Friends with benefits. Friends with benefits friendly, low-commitment relationships that are typically more physically than emotionally intimate are the relationship of choice for many independent people. While they typically involve more of a bond than a one-night stand, FWB arrangements make few demands and are characterized by their easy, casual, no-strings nature. 

Long-term partners. Independent people who eschew marriage but want more than a casual fling are often drawn to long-term unmarried partnerships. They may live together or not, have children or not, but choose to stay together while they maintain independent lives. 

Ethical non-monogamists. Ethical non-monogamists have other sexual partners but usually maintain a relationship with a primary partner who may be a spouse. These people have an independent sex life with rules agreed upon by all parties. Non-monogamists may be independent in other ways, as well, or only when it comes to intimacy.  

Independent Relationship Pros

Like all relationships, independent partnerships have upsides as well as drawbacks. Some of their benefits might include: 

  • Keeping the spark alive. Independent partners can bring fresh energy to a long-term relationship by maintaining their own lives and bonds with other people. This can make intimacy more exciting, conversation more interesting, and the partnership stronger.
  • Time to pursue interests. Independent people often make time for their own interests and hobbies, which can enrich their lives and lead to less reliance on the relationship to meet all of their needs. 
  • Space to breathe. Not all independent people want a busy social life. Some like to carve out time alone, or are introverted and feel energized by spending time away from others. A bit of independence from the relationship can help these people honor their need for space and quiet, and allow them to be fully present with their partner when they spend time together.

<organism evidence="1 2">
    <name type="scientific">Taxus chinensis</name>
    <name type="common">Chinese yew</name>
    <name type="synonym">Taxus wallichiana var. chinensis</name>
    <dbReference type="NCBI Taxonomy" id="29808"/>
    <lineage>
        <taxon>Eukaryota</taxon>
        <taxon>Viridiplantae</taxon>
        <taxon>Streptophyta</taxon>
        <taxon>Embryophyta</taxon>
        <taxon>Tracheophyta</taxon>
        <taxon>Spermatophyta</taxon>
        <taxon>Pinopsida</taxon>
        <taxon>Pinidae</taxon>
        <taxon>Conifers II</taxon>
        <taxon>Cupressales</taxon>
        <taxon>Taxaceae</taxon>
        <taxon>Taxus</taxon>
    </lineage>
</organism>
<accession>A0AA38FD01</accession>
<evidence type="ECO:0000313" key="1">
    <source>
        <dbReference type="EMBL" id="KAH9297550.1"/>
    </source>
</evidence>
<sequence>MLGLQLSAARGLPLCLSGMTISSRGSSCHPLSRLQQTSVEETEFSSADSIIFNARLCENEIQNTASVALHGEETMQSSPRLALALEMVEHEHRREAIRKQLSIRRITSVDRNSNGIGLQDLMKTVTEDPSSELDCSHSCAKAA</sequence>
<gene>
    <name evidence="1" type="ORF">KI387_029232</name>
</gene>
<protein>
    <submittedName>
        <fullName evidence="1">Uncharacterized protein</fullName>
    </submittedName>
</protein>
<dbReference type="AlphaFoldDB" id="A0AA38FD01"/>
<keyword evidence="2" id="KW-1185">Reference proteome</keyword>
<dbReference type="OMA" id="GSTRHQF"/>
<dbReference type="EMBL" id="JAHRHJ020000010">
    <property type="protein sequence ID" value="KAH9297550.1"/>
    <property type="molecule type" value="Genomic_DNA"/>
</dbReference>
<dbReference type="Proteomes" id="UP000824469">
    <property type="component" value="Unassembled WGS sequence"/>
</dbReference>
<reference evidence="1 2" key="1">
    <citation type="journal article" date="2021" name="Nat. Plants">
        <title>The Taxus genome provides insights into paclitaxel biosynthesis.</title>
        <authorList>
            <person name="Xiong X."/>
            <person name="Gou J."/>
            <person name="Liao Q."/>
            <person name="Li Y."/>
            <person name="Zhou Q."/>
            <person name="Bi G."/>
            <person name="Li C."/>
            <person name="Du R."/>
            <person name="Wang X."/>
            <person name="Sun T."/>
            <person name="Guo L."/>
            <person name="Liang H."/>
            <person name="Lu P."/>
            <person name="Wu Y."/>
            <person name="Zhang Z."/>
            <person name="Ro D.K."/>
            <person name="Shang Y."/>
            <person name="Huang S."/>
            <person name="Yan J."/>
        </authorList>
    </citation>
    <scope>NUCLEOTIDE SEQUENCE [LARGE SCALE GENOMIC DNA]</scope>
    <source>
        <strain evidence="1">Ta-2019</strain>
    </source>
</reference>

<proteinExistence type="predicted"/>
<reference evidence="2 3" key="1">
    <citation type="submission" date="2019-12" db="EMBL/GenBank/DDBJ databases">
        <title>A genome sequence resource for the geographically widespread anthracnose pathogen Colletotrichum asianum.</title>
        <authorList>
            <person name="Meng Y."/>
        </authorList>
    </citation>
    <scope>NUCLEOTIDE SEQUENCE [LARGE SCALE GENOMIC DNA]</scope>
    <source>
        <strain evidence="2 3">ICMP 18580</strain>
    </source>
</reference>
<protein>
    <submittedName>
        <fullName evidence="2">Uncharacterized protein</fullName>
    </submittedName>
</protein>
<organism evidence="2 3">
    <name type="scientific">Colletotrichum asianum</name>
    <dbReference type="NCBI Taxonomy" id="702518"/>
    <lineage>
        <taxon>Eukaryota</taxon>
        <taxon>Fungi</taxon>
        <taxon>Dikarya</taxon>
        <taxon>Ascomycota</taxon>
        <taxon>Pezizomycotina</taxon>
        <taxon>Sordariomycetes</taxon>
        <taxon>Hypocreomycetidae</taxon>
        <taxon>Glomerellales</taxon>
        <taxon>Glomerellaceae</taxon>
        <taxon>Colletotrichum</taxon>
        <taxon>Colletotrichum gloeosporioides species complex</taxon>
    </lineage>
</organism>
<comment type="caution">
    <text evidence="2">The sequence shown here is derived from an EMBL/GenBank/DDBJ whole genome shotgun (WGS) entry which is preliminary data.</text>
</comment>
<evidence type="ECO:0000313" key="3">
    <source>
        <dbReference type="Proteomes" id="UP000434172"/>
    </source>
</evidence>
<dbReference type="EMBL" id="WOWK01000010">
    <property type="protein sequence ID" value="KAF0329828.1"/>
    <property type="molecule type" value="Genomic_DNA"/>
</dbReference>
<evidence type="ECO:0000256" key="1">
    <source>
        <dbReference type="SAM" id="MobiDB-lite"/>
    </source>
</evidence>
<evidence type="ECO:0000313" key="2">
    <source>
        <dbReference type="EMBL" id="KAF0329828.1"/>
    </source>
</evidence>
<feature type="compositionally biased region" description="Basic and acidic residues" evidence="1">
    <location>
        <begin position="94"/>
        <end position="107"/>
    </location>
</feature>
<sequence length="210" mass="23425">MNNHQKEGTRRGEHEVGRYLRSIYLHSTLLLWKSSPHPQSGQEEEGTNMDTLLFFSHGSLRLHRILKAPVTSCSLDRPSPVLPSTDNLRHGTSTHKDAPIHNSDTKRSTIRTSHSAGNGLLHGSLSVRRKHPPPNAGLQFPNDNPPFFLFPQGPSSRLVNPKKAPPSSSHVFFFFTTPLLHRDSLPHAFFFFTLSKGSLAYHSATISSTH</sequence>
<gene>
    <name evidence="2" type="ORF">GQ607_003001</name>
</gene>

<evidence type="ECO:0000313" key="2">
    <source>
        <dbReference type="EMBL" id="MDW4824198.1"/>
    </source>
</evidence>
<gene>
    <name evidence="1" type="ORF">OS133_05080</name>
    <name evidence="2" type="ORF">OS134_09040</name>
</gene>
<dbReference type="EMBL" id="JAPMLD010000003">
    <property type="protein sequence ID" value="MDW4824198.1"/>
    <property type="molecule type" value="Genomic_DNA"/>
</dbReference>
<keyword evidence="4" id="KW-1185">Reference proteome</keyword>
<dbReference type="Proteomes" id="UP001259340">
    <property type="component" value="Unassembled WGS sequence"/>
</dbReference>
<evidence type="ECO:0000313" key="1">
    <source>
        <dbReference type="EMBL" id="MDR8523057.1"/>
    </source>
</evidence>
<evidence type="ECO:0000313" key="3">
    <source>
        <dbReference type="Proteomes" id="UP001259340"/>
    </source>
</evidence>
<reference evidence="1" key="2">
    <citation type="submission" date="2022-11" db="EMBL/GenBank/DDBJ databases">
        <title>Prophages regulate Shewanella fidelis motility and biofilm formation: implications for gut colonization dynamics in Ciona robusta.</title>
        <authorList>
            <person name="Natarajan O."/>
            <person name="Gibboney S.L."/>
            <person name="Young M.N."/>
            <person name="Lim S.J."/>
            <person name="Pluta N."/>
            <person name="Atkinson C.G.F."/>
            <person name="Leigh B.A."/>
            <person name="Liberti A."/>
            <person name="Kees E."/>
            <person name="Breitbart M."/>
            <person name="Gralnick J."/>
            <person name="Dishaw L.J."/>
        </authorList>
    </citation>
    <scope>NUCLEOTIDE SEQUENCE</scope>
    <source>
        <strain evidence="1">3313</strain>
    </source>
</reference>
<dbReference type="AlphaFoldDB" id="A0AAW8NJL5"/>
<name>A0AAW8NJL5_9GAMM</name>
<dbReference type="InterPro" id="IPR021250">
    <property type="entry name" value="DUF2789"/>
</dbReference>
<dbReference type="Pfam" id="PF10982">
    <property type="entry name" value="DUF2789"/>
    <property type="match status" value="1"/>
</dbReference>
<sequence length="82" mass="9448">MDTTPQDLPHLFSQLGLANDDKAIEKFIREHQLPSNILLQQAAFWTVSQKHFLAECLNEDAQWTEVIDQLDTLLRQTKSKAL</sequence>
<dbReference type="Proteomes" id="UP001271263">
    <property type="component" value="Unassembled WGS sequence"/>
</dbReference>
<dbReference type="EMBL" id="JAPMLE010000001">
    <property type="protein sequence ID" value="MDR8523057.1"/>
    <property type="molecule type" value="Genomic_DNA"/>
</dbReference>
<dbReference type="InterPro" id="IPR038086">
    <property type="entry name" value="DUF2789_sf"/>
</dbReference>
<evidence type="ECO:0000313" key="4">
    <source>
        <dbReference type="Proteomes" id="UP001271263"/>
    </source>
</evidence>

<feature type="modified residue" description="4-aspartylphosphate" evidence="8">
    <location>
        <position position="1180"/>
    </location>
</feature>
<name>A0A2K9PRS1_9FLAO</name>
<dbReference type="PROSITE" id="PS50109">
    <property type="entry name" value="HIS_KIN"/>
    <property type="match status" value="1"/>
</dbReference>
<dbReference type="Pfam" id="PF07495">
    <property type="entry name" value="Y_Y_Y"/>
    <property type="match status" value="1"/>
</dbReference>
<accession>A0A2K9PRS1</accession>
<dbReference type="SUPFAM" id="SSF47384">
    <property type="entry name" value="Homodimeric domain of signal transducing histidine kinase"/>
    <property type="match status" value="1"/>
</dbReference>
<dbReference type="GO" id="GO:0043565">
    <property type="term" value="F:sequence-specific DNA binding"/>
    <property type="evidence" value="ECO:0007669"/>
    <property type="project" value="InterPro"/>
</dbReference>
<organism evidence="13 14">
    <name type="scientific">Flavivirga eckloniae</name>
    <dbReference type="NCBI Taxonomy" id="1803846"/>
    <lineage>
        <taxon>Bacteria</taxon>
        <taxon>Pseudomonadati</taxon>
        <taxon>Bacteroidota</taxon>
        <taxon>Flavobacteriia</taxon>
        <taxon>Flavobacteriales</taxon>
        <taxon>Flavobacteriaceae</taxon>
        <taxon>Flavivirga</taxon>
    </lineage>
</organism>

Independent Relationship Cons

Every relationship is unique, with its own dynamic and set of rules. While some people may thrive in an independent relationship, others may find it lonely or unfulfilling. Some cons of independent relationships might include:

  • A feeling of distance. Independence in a relationship doesn't necessarily cause distance, but can if partners aren't careful to prioritize each other. Careers, hobbies, and social events can make it more challenging to connect and share experiences, particularly if both partners are busy leading lives away from the relationship.  
  • Avoidance of intimacy. Some partners in independent relationships are actually less independent than they may appear. People who have avoidant attachment styles may use the idea of independence or outside interests to keep themselves at a safe emotional distance from their partners. If you or your partner retreat during times of closeness or take refuge in time away from the relationship because it feels more comfortable, you may have an avoidant attachment style.
  • Less family time. Independent partners with children may spend less time together as a family if they put other interests first. This can lead to a feeling of disconnection in the family, a sort of "ships passing in the night" dynamic between family members who all have separate lives. Making family time a priority and scheduling activities together can help preserve everyone's independence while allowing for time to connect and support each other.